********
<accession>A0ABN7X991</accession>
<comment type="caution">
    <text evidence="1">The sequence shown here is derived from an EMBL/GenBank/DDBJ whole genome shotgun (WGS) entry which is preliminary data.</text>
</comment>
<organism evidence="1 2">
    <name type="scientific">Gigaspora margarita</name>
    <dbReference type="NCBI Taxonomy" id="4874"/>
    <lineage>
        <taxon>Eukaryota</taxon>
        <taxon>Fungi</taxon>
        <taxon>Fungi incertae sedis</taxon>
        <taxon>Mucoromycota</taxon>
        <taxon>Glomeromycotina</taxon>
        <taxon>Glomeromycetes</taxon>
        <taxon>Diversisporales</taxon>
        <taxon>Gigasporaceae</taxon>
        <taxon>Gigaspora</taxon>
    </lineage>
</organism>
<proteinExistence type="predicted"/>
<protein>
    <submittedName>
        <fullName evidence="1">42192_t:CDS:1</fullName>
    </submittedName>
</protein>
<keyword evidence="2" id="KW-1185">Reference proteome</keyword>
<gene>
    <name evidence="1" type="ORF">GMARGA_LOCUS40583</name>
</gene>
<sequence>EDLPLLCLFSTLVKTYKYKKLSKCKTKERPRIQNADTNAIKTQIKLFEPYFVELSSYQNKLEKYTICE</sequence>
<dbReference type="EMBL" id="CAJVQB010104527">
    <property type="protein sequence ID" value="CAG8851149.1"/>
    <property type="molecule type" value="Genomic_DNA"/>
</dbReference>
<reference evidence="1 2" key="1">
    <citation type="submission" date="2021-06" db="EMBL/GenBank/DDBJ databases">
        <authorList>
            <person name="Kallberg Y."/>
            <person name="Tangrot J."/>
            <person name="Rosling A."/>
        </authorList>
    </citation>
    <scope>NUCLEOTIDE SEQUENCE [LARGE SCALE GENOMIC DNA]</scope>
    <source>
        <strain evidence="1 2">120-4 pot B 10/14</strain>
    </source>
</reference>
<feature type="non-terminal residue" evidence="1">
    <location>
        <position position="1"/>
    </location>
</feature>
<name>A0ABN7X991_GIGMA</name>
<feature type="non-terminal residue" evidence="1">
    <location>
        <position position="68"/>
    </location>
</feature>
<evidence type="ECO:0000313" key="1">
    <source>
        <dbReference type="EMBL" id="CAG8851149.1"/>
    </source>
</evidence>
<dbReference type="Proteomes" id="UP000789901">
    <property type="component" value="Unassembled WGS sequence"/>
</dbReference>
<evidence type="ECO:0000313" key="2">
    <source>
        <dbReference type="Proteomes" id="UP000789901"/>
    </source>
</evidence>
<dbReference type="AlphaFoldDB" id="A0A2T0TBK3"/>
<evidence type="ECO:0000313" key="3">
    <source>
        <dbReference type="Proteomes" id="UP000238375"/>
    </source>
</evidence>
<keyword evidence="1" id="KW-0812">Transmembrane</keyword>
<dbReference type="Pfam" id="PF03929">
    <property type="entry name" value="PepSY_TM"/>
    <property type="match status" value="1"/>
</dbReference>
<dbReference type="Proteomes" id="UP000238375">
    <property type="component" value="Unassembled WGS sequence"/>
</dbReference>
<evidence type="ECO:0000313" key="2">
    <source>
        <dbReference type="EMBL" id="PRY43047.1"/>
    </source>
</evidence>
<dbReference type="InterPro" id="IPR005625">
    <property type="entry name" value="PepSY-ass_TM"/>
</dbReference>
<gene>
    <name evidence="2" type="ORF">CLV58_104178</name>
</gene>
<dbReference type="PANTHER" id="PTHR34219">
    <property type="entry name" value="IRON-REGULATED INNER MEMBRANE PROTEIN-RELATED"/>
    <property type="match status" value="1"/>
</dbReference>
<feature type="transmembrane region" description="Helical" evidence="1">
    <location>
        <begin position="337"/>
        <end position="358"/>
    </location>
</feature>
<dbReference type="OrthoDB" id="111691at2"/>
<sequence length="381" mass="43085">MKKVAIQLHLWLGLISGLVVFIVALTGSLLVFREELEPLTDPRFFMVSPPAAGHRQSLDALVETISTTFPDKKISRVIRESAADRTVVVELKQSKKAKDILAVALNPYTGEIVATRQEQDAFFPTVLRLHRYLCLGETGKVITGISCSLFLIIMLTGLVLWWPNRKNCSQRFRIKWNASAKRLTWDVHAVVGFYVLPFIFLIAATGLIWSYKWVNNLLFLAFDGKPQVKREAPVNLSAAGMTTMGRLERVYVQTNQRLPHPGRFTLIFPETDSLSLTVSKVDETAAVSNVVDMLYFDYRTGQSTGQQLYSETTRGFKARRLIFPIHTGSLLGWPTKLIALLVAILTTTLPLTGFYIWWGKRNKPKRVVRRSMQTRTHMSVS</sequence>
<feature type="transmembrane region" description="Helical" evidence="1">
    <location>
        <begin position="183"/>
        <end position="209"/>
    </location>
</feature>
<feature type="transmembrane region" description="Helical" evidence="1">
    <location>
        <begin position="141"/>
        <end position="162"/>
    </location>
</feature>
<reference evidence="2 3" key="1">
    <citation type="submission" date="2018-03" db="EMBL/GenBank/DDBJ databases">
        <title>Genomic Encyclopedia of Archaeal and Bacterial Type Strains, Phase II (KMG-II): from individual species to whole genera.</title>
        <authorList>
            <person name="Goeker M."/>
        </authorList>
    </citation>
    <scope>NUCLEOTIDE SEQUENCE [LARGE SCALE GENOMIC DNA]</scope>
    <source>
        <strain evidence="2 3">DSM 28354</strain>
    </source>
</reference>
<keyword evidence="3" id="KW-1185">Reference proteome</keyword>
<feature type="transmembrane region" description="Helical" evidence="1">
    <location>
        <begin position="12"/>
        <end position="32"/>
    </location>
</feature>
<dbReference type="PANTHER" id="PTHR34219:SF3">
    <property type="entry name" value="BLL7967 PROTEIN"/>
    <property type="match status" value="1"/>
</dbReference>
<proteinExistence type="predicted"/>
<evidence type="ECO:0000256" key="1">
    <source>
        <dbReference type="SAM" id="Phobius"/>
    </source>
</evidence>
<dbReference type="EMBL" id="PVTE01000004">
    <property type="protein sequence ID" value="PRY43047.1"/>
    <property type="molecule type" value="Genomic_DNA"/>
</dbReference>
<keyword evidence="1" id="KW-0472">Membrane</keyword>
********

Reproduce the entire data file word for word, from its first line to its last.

<accession>A0ABN7X991</accession>
<comment type="caution">
    <text evidence="1">The sequence shown here is derived from an EMBL/GenBank/DDBJ whole genome shotgun (WGS) entry which is preliminary data.</text>
</comment>
<organism evidence="1 2">
    <name type="scientific">Gigaspora margarita</name>
    <dbReference type="NCBI Taxonomy" id="4874"/>
    <lineage>
        <taxon>Eukaryota</taxon>
        <taxon>Fungi</taxon>
        <taxon>Fungi incertae sedis</taxon>
        <taxon>Mucoromycota</taxon>
        <taxon>Glomeromycotina</taxon>
        <taxon>Glomeromycetes</taxon>
        <taxon>Diversisporales</taxon>
        <taxon>Gigasporaceae</taxon>
        <taxon>Gigaspora</taxon>
    </lineage>
</organism>
<proteinExistence type="predicted"/>
<protein>
    <submittedName>
        <fullName evidence="1">42192_t:CDS:1</fullName>
    </submittedName>
</protein>
<keyword evidence="2" id="KW-1185">Reference proteome</keyword>
<gene>
    <name evidence="1" type="ORF">GMARGA_LOCUS40583</name>
</gene>
<sequence>EDLPLLCLFSTLVKTYKYKKLSKCKTKERPRIQNADTNAIKTQIKLFEPYFVELSSYQNKLEKYTICE</sequence>
<dbReference type="EMBL" id="CAJVQB010104527">
    <property type="protein sequence ID" value="CAG8851149.1"/>
    <property type="molecule type" value="Genomic_DNA"/>
</dbReference>
<reference evidence="1 2" key="1">
    <citation type="submission" date="2021-06" db="EMBL/GenBank/DDBJ databases">
        <authorList>
            <person name="Kallberg Y."/>
            <person name="Tangrot J."/>
            <person name="Rosling A."/>
        </authorList>
    </citation>
    <scope>NUCLEOTIDE SEQUENCE [LARGE SCALE GENOMIC DNA]</scope>
    <source>
        <strain evidence="1 2">120-4 pot B 10/14</strain>
    </source>
</reference>
<feature type="non-terminal residue" evidence="1">
    <location>
        <position position="1"/>
    </location>
</feature>
<name>A0ABN7X991_GIGMA</name>
<feature type="non-terminal residue" evidence="1">
    <location>
        <position position="68"/>
    </location>
</feature>
<evidence type="ECO:0000313" key="1">
    <source>
        <dbReference type="EMBL" id="CAG8851149.1"/>
    </source>
</evidence>
<dbReference type="Proteomes" id="UP000789901">
    <property type="component" value="Unassembled WGS sequence"/>
</dbReference>
<evidence type="ECO:0000313" key="2">
    <source>
        <dbReference type="Proteomes" id="UP000789901"/>
    </source>
</evidence>
<dbReference type="AlphaFoldDB" id="A0A2T0TBK3"/>
<evidence type="ECO:0000313" key="3">
    <source>
        <dbReference type="Proteomes" id="UP000238375"/>
    </source>
</evidence>
<keyword evidence="1" id="KW-0812">Transmembrane</keyword>
<dbReference type="Pfam" id="PF03929">
    <property type="entry name" value="PepSY_TM"/>
    <property type="match status" value="1"/>
</dbReference>
<dbReference type="Proteomes" id="UP000238375">
    <property type="component" value="Unassembled WGS sequence"/>
</dbReference>
<evidence type="ECO:0000313" key="2">
    <source>
        <dbReference type="EMBL" id="PRY43047.1"/>
    </source>
</evidence>
<dbReference type="InterPro" id="IPR005625">
    <property type="entry name" value="PepSY-ass_TM"/>
</dbReference>
<gene>
    <name evidence="2" type="ORF">CLV58_104178</name>
</gene>
<dbReference type="PANTHER" id="PTHR34219">
    <property type="entry name" value="IRON-REGULATED INNER MEMBRANE PROTEIN-RELATED"/>
    <property type="match status" value="1"/>
</dbReference>
<feature type="transmembrane region" description="Helical" evidence="1">
    <location>
        <begin position="337"/>
        <end position="358"/>
    </location>
</feature>
<dbReference type="OrthoDB" id="111691at2"/>
<sequence length="381" mass="43085">MKKVAIQLHLWLGLISGLVVFIVALTGSLLVFREELEPLTDPRFFMVSPPAAGHRQSLDALVETISTTFPDKKISRVIRESAADRTVVVELKQSKKAKDILAVALNPYTGEIVATRQEQDAFFPTVLRLHRYLCLGETGKVITGISCSLFLIIMLTGLVLWWPNRKNCSQRFRIKWNASAKRLTWDVHAVVGFYVLPFIFLIAATGLIWSYKWVNNLLFLAFDGKPQVKREAPVNLSAAGMTTMGRLERVYVQTNQRLPHPGRFTLIFPETDSLSLTVSKVDETAAVSNVVDMLYFDYRTGQSTGQQLYSETTRGFKARRLIFPIHTGSLLGWPTKLIALLVAILTTTLPLTGFYIWWGKRNKPKRVVRRSMQTRTHMSVS</sequence>
<feature type="transmembrane region" description="Helical" evidence="1">
    <location>
        <begin position="183"/>
        <end position="209"/>
    </location>
</feature>
<feature type="transmembrane region" description="Helical" evidence="1">
    <location>
        <begin position="141"/>
        <end position="162"/>
    </location>
</feature>
<reference evidence="2 3" key="1">
    <citation type="submission" date="2018-03" db="EMBL/GenBank/DDBJ databases">
        <title>Genomic Encyclopedia of Archaeal and Bacterial Type Strains, Phase II (KMG-II): from individual species to whole genera.</title>
        <authorList>
            <person name="Goeker M."/>
        </authorList>
    </citation>
    <scope>NUCLEOTIDE SEQUENCE [LARGE SCALE GENOMIC DNA]</scope>
    <source>
        <strain evidence="2 3">DSM 28354</strain>
    </source>
</reference>
<keyword evidence="3" id="KW-1185">Reference proteome</keyword>
<feature type="transmembrane region" description="Helical" evidence="1">
    <location>
        <begin position="12"/>
        <end position="32"/>
    </location>
</feature>
<dbReference type="PANTHER" id="PTHR34219:SF3">
    <property type="entry name" value="BLL7967 PROTEIN"/>
    <property type="match status" value="1"/>
</dbReference>
<proteinExistence type="predicted"/>
<evidence type="ECO:0000256" key="1">
    <source>
        <dbReference type="SAM" id="Phobius"/>
    </source>
</evidence>
<dbReference type="EMBL" id="PVTE01000004">
    <property type="protein sequence ID" value="PRY43047.1"/>
    <property type="molecule type" value="Genomic_DNA"/>
</dbReference>
<keyword evidence="1" id="KW-0472">Membrane</keyword>